Did you see it? So many did.
Reports were coming in from all corners of the region. People from Shelburne, N.S., to Cascumpec, P.E.I., were sharing their stories through social media. Reports of a large tail, and a bluish green colour were common. The streak was observed Sept. 13 just after 10 p.m. ADT and many say it lasted three to four seconds.
Lucky for all of us, Brenda Levy-Tate was out taking night-sky photos when the bright light caught her eye. She turned the camera around just in time to take a one-in-a-million picture!
What was it? Well, this is not a typically active time for meteors – there are no significant meteor showers underway – but sporadic meteors are always possible. The streak of light that wowed so many was a meteor = a very bright meteor. A dazzlingly bright meteor is a fireball. Although a fireball has no official definition, many astronomers consider a meteor that looks brighter than Venus to be a fireball.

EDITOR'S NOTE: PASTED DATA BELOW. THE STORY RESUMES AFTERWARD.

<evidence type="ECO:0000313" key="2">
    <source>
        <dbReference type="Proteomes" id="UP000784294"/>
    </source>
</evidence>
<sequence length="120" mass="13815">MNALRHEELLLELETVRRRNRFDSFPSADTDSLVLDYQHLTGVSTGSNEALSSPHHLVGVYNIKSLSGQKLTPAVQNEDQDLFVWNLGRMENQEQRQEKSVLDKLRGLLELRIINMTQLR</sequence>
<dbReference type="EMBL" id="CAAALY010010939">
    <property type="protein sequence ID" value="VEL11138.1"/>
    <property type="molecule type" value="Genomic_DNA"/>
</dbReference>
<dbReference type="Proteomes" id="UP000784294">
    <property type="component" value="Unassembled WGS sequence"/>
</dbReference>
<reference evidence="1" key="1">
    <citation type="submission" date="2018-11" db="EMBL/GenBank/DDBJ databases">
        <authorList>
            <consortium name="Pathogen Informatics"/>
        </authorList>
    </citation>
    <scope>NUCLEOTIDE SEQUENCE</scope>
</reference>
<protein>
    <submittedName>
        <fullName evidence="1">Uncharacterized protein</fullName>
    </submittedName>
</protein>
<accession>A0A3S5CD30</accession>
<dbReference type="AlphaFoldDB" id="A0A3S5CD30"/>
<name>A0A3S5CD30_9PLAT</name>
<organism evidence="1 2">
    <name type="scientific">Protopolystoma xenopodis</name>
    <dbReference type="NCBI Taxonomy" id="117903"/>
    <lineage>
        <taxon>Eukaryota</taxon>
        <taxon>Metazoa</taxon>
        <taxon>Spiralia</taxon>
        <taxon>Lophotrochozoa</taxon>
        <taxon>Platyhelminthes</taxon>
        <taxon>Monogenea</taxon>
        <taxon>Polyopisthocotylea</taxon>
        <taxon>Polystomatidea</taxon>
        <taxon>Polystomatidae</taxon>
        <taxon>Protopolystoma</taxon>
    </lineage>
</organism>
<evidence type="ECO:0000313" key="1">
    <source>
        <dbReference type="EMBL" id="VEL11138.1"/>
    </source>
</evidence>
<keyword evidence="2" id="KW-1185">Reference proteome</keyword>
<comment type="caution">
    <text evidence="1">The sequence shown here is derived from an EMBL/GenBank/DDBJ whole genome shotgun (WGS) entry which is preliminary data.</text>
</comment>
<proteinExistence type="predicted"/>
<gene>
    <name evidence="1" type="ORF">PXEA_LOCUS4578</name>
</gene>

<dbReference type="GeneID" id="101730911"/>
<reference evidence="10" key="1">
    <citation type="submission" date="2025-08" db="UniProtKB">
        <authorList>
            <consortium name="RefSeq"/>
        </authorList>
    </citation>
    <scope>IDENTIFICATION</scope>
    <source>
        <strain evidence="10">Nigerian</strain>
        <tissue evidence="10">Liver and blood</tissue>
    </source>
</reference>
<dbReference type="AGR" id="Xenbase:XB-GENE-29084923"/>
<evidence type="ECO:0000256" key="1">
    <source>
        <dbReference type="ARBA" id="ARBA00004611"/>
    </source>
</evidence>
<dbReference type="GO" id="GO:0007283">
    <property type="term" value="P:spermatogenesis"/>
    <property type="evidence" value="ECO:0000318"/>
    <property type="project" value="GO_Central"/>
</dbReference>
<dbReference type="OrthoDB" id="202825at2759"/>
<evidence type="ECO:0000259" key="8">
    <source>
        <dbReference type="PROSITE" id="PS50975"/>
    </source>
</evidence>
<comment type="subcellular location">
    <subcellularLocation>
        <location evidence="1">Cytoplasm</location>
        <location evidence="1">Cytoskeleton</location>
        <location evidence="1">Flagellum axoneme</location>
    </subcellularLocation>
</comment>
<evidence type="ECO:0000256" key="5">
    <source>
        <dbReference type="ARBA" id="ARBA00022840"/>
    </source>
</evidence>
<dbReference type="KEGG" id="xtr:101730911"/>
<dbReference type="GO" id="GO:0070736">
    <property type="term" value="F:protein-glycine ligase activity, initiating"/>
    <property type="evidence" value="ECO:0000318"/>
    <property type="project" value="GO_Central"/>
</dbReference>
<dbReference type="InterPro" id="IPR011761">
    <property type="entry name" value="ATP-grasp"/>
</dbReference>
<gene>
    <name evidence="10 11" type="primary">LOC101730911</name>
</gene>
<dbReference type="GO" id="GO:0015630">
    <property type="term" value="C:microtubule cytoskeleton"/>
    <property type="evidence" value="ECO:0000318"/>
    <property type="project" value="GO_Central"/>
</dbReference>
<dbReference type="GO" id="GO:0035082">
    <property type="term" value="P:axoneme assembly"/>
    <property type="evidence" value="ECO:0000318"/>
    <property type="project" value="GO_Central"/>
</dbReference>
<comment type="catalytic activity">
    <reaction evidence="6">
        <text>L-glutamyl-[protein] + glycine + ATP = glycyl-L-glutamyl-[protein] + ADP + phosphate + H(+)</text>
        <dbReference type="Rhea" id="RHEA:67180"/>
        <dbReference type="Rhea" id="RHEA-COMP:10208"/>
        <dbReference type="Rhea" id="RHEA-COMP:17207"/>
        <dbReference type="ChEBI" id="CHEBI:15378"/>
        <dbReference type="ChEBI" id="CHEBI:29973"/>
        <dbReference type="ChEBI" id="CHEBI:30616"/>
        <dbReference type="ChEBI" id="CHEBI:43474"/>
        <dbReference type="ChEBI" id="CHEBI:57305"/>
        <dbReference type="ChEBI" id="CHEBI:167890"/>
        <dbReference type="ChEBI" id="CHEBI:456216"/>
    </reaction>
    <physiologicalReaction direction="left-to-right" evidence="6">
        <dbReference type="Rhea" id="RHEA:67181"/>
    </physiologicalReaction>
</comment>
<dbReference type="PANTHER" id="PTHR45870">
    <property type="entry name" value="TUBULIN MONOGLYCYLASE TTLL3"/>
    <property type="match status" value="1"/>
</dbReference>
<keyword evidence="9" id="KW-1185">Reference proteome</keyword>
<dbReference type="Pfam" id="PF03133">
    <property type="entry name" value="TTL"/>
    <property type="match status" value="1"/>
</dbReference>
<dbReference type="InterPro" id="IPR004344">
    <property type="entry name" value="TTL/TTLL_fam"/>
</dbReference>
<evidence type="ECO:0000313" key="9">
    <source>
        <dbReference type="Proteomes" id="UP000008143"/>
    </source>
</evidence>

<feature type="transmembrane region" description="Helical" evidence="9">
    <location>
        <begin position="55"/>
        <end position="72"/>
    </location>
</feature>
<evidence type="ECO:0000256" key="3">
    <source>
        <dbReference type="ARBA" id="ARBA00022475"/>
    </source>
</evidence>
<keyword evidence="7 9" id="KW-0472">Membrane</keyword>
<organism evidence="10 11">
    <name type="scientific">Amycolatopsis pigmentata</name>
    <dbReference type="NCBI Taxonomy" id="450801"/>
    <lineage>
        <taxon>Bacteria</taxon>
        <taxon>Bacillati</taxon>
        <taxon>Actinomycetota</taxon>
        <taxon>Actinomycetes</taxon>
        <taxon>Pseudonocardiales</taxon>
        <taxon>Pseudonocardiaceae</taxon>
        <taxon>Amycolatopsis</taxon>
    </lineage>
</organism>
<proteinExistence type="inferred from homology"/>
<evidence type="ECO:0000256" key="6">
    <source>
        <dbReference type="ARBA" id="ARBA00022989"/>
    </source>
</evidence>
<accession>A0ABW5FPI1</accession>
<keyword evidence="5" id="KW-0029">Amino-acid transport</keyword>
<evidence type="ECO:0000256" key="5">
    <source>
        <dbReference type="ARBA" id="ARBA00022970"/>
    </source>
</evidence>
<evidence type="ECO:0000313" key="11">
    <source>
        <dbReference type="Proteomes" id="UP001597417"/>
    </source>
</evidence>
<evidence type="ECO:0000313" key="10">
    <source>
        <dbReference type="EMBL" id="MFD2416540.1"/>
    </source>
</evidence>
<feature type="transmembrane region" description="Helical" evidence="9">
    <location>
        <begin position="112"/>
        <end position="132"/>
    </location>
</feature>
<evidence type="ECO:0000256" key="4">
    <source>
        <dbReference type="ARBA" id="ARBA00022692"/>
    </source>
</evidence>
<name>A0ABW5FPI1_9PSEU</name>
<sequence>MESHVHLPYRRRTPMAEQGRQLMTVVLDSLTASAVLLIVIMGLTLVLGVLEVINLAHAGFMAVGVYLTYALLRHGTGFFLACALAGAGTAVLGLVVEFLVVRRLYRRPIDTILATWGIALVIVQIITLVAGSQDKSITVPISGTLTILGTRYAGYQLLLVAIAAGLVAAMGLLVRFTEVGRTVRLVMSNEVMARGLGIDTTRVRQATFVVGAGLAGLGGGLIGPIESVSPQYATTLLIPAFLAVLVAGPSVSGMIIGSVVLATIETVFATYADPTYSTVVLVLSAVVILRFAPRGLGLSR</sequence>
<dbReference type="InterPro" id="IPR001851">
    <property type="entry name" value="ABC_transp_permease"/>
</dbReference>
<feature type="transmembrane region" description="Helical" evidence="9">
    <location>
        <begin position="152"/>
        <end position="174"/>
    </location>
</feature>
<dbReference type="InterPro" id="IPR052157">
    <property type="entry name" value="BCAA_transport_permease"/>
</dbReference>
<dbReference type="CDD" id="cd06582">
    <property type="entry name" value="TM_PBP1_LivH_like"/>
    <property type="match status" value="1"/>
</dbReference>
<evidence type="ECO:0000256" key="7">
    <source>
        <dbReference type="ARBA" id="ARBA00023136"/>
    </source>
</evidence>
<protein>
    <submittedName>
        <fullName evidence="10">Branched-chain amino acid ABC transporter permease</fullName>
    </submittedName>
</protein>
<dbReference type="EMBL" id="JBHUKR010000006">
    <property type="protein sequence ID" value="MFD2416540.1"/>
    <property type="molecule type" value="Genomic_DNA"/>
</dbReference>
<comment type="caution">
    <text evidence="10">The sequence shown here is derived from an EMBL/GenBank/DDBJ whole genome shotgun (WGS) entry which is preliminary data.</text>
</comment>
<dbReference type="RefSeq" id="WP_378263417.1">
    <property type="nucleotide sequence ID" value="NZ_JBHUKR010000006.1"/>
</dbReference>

Fireballs aren’t very rare. If you watch the sky regularly on dark nights for a few hours at a time, you’ll probably see a fireball about twice a year. Any very bright fireball – as bright or brighter than the half-moon – represents a possibility that the meteoroid producing the light will make it to the ground. Once a meteoroid lands, it is called a meteorite. Freshly fallen meteorites can be of considerable scientific value, and they may be worth money, too. If you see a fireball that fits this description, write down all the = information so your sighting can help scientists find the meteorite and determine where it came from. To be prepared, learn more about reporting a meteoroid.
You can also reach out to one of the very qualified experts you’ll find at the Royal Astronomical Society of Canada.
Look up, you never know…
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Cindy Day is the chief meteorologist for SaltWire Network.